There’s a Peanut’s cartoon where Lucy and Linus are sitting in front of the television set when Lucy says to Linus, “Go, get me a glass of water.” Linus says, “Why should I do anything for you? You never do anything for me.” So Lucy says, “On your 75th birthday, I’ll bake you a cake.” So Linus gets up, he heads to the kitchen and he says, “Life is more pleasant when you have something to look forward to.”
And that is so true. But it makes all the difference in the world what it is we’re looking forward to. Because if your hope is centered on anything in this world – if your hope is based on your desire to stay healthy and live for many more years, or if your hope is based on the fact that you have a certain amount of money available to retire with, or if your hope is based on all of the people in your life always treating you with love and respect, there will likely come a time when your hope will be taken away.
And so, we all need something to put our hope in that we can count on. Hope is the theme of this passage in Hebrews that we’re going to take a look at this morning, and the writer of Hebrews is going to make this very point – that our hope as Christians is based on something that we can count on.
We begin reading in Hebrews, chapter 6, verse 11:
“But we want each of you to continue to be diligent to the very end, in order to give full assurance to your hope. Then, instead of being lazy, you will imitate those who are inheriting the promises through faith and patience.” (Hebrews 6:11-12, ISV)
As I’ve mentioned before, the book of Hebrews was written to a group of Christians who were tired. They were thinking about dropping out, quitting. And so they needed to be told, “Hang in there, you can do it. Others have done it, you can do it, too.”
Those of you who remember your history from school will recognize the name of Sir Francis Drake who lived in England in the 16th century. He had a lot of achievements – he sailed around the world, he was involved in numerous sea battles, most notably when he defeated the Spanish armada when it came to attack England.
And he also wrote a prayer which is sometimes referred to as “Drake’s Prayer”. He prayed, “O Lord God, when thou givest to thy servants to endeavour any great matter, grant us also to know that it is not the beginning, but the continuing of the same, until it be thoroughly finished, which yieldeth the true glory; through him who for the finishing of thy work laid down his life for us, our Redeemer, Jesus Christ. Amen.
Now, when he prayed that prayer, I don’t know whether Sir Francis Drake was thinking about another long and dangerous sea voyage, or an upcoming battle, or one of the other many things that he accomplished. But what he said is true. And the book of Hebrews says that it’s especially true of living the Christian life. What matters most is not so much the beginning, as important as that obviously is, but continuing, carrying on until our work is completely finished.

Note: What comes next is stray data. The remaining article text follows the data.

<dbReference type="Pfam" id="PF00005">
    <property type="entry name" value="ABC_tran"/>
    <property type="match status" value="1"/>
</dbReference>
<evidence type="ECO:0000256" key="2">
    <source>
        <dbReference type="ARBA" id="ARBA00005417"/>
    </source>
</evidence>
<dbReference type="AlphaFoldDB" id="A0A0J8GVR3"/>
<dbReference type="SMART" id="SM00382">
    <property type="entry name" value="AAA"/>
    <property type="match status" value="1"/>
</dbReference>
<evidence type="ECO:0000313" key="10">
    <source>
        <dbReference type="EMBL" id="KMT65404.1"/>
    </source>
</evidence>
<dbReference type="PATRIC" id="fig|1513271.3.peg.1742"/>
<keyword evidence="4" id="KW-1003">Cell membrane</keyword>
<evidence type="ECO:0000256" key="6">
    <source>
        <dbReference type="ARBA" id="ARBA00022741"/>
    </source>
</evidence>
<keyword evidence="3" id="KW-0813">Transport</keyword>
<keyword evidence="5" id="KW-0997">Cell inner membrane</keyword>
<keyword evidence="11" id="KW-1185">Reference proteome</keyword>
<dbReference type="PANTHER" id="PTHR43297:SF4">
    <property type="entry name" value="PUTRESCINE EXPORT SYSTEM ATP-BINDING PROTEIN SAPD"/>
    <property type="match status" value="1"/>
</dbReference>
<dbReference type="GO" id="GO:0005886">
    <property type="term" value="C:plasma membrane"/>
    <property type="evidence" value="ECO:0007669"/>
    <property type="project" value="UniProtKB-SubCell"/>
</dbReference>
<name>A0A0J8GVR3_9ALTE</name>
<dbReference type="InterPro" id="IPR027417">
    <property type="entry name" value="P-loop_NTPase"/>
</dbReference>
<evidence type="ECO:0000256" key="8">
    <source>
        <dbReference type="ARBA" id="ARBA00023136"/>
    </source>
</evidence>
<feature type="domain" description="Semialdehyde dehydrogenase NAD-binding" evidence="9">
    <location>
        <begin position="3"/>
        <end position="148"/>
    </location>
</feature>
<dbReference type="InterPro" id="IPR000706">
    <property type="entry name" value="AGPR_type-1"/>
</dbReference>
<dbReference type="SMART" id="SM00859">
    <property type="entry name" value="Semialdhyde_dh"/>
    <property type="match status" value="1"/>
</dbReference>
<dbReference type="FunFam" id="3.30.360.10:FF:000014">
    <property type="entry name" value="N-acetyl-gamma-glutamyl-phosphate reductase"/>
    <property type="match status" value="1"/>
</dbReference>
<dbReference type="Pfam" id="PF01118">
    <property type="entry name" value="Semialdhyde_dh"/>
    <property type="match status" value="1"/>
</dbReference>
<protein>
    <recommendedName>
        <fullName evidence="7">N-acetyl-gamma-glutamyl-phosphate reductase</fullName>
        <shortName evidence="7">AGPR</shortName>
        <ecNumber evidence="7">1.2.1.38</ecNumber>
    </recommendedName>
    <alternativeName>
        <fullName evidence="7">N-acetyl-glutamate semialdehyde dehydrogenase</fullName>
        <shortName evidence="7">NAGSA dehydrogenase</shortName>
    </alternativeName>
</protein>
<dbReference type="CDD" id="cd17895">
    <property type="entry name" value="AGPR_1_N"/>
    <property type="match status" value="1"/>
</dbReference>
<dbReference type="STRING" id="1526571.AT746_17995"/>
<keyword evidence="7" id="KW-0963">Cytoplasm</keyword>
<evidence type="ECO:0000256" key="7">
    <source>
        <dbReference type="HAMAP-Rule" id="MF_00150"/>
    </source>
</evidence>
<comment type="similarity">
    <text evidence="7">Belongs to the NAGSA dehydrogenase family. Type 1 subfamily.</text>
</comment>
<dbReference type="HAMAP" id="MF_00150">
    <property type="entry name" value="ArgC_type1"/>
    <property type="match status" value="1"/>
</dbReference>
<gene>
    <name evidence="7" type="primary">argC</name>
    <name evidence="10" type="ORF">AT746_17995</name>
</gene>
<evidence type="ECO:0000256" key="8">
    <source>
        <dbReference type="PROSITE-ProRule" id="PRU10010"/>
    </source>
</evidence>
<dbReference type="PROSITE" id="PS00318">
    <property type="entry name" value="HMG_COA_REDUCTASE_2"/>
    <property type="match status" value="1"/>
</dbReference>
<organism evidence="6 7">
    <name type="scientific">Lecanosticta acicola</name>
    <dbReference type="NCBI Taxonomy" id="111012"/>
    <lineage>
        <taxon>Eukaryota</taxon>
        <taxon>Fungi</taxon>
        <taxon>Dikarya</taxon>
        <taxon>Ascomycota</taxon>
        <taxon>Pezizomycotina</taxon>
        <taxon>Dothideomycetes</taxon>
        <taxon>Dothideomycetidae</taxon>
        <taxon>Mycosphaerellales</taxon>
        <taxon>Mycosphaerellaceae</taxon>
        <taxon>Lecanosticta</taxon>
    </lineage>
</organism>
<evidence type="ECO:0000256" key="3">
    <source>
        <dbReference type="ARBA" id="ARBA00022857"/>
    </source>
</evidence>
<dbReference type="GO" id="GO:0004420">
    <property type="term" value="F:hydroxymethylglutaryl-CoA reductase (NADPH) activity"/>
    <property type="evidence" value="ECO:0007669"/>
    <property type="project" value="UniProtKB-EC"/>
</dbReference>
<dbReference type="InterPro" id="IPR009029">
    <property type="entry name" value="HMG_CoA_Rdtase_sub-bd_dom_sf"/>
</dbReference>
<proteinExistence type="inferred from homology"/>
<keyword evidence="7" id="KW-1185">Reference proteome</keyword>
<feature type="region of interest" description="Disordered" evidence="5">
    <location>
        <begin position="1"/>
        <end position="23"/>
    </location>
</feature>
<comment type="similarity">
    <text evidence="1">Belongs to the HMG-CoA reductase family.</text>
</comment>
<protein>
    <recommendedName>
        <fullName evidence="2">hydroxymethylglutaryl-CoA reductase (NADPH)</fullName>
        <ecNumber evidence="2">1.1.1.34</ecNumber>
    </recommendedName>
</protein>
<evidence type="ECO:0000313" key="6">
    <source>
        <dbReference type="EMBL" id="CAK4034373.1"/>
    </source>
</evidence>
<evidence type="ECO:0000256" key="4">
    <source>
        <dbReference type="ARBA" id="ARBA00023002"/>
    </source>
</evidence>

And we understand how hard that can be. At one time or another, we’ve all started projects and gotten bogged down: whether it was trying to learn a new language, or trying to lose weight, reading a long and difficult book, or remodeling the house. Often, we discover, after we’ve gotten into such projects, that it can hard to finish what we started.
It always begins with a burst of enthusiasm and the excitement of doing something new, but then there’s the hard grind of carrying on, and then the weeks and maybe even years, when we’ve lost our enthusiasm and we struggle to keep working on the project, but we do so because we realize that there is a goal ahead which will make it all worthwhile if we will only keep going until we get the job done.
Living the Christian life is sometimes like that, and the writer of Hebrews knows that his readers were in that situation. They started out strong, there was an excitement about becoming a Christian. But now they’re at that point of the daily grind, day after day, wondering if it’s worth all the time and the effort. And so, the writer of Hebrews says, “We want each of you to continue to be diligent to the very end, in order to give full assurance to your hope.” (Hebrews 6:11, ISV)
This is a good time to ask the question, what exactly do we mean by hope? Not just Webster’s definition, but the biblical definition.
Because Webster’s definition is that hope is “A feeling of expectation and desire for a certain thing to happen.” We use the word in that way all the time. For example, a child might say, “I hope my daddy gets home early tonight so that we can play games after supper.” Someone who is going on vacation might say, “I hope it doesn’t rain this weekend.” An employee might say, “I hope I get a raise this year.” A preacher might say, “I hope everyone stays awake through my sermon this morning.”
But, whenever we use the word “hope” like that, we are expressing a degree of uncertainty. There’s something we want, something we desire, but we’re not certain that it’s going to happen. That child wants his father to come home early, but he doesn’t know for sure whether he will or not. That person going on vacation wants there to be good weather, but he doesn’t know for sure what the weather is going to be like next week. That employee wants to get a raise, but he doesn’t know for sure that he’ll get one. And that preacher wants everyone stay awake during his sermon, but he doesn’t know for sure that that’s going to happen.